If you fall due to a dangerous condition on someone else’s property , then you may be entitled to compensation for injuries that you sustained. In New York, the law is very clear that the victim of a fall caused by a dangerous condition may seek compensation from the responsible party. However, New York law also provides various defenses and requires the injured party to meet certain criteria before he or she may prevail.
Find Out Who Owns The Property
Basically, anyone who owns, possesses, or maintains property must keep the property in a reasonably safe condition. The property must be kept reasonably safe from and dangerous or defective conditions that may cause someone lawfully entering the premises to slip, fall and injure themself. However, the owner of the property will only be responsible for the injuries caused by the dangerous condition if he or she (i) created the dangerous condition, (ii) had actual notice of the condition, or (iii) had constructive notice of the condition.
If the owner of the property created the dangerous condition that caused you to slip and fall, then he or she will be held responsible for your injuries. An example of this might be when a property owner installs a staircase without a handrail, creating a dangerous condition that could lead someone to slip on the staircase without a means of protecting themself. Another example would be when a utility company performs roadwork, drilling into the pavement, and leaves large potholes or divots in the pavement causing you to slip and fall. In both examples, the injured party may be able to prove that the property owner and utility company created the respective conditions.
If the owner of the property had actual notice of the dangerous condition that caused you to slip and fall, then he or she will also be held responsible for your injuries. Actual notice refers to the responsible party having knowledge of the dangerous condition because he or she was notified in writing or orally.
This category typically applies when dealing with municipalities (towns, counties, villages, etc.). Most municipalities are protected by local laws requiring certain departments to receive “prior written notice” before being sued for a dangerous condition.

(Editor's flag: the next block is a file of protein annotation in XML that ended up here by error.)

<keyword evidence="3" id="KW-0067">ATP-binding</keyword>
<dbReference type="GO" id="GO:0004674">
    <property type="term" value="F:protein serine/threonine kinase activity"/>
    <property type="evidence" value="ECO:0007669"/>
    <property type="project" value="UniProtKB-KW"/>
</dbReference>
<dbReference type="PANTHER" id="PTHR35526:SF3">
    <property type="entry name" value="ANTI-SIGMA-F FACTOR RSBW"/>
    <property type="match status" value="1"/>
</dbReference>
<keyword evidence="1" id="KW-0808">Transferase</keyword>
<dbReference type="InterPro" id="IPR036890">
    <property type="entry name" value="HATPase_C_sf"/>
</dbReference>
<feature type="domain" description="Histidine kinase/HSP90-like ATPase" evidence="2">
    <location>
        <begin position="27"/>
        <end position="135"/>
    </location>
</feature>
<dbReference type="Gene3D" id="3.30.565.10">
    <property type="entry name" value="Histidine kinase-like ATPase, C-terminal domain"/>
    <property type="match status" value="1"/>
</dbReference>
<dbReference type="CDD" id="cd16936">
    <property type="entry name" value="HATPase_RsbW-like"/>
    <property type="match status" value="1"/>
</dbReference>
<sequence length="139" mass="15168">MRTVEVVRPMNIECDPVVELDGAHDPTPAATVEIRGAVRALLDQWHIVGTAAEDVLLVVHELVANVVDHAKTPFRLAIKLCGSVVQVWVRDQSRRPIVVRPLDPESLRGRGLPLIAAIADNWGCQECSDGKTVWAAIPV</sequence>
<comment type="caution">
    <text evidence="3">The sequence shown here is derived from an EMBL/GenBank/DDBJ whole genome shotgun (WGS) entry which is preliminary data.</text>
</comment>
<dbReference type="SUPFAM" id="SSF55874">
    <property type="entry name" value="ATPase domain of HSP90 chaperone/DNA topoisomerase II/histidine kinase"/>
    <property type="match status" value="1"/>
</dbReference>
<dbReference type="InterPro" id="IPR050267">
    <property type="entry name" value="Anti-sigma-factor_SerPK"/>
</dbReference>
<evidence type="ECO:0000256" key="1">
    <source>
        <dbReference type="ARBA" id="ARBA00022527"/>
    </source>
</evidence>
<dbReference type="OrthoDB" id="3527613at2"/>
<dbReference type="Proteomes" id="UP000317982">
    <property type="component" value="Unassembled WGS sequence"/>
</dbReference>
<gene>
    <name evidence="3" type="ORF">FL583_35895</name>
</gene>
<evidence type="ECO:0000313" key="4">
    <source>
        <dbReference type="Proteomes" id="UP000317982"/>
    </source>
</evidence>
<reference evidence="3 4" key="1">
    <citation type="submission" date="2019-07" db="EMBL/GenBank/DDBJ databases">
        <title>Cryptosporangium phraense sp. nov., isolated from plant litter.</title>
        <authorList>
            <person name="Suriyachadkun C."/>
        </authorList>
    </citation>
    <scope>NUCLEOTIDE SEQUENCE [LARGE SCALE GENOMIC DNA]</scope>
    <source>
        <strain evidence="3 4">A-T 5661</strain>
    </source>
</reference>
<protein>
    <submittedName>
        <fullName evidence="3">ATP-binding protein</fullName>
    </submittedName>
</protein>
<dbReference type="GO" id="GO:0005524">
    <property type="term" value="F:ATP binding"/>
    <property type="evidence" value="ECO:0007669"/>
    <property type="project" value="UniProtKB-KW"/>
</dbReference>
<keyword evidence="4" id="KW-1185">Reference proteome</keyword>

Other Important Information
For example, if you slip and fall on snow or ice on a public roadway, then you may have to demonstrate that the municipality that owns the roadway received prior written notice of the snow or ice before you were injured. This is when a skilled attorney could really help you navigate a delicate legal issue vital to your case. There are certain ways around this strict requirement. Gulotta & Gulotta, PLLC has dealt with this issue countless times and defeated many municipalities that have moved to dismiss our clients’ cases. After successfully thwarting these attempts, we have negotiated high financial awards for our clients, despite the high risk of their cases ending without any compensation.
An example of a private owner being held liable after receiving actual notice of a dangerous condition is when a restaurant employee was told about water spilling onto the floor before another person slipped and fell that puddle. In that case, the restaurant may be charged with actual notice of the dangerous water condition that caused the fall. If someone notifies an apartment complex of a dangerous snow or ice condition on the property, and that condition later causes someone else to fall, then the apartment complex and/or management company may be held responsible for the injuries sustained.
If a property owner has constructive notice of a dangerous condition on the property, he or she may also be held responsible for your injuries. Constructive notice applies when the dangerous condition existed for a sufficient length of time before a slip and fall occurred to allow the property owner time to discover and correct it. Essentially, the property owner may not have actually known about the dangerous condition but he or she should have known about it. One example is when a slip and fall occurred due to a stair that had been loose for a long enough period of time such that the property owner should have been aware of it. A leaking gutter that causes a puddle of ice to form may also lead to constructive notice, making the property owner liable for anyone injured by that puddle.
Take photographs of the condition that caused you to fall. These could be helpful when attempting to prove constructive notice. A photograph of the condition may be used as proof that the condition existed for a sufficiently long enough period of time to charge the property owner with constructive notice. Fill out any accident reports and keep a copy. If the area where you fell is under video surveillance, make a written request that the videotapes be preserved and keep a copy of that request. As your attorney, we would be happy to send such a written request on your behalf as well. Take the names and contact information of any witnesses present.
A slip & fall in New York is a complex legal issue. The facts involved are very sensitive and the applicable laws are intricate. Contact an attorney immediately to receive an opinion about your case. Gulotta & Gulotta, PLLC has valuable experience and knowledge regarding slip & fall cases. We would be happy to offer you a FREE CONSULTATION and steer you in the right direction. There are many long term and short term considerations for you to consider, let us do the heavy lifting so you can focus on your recovery.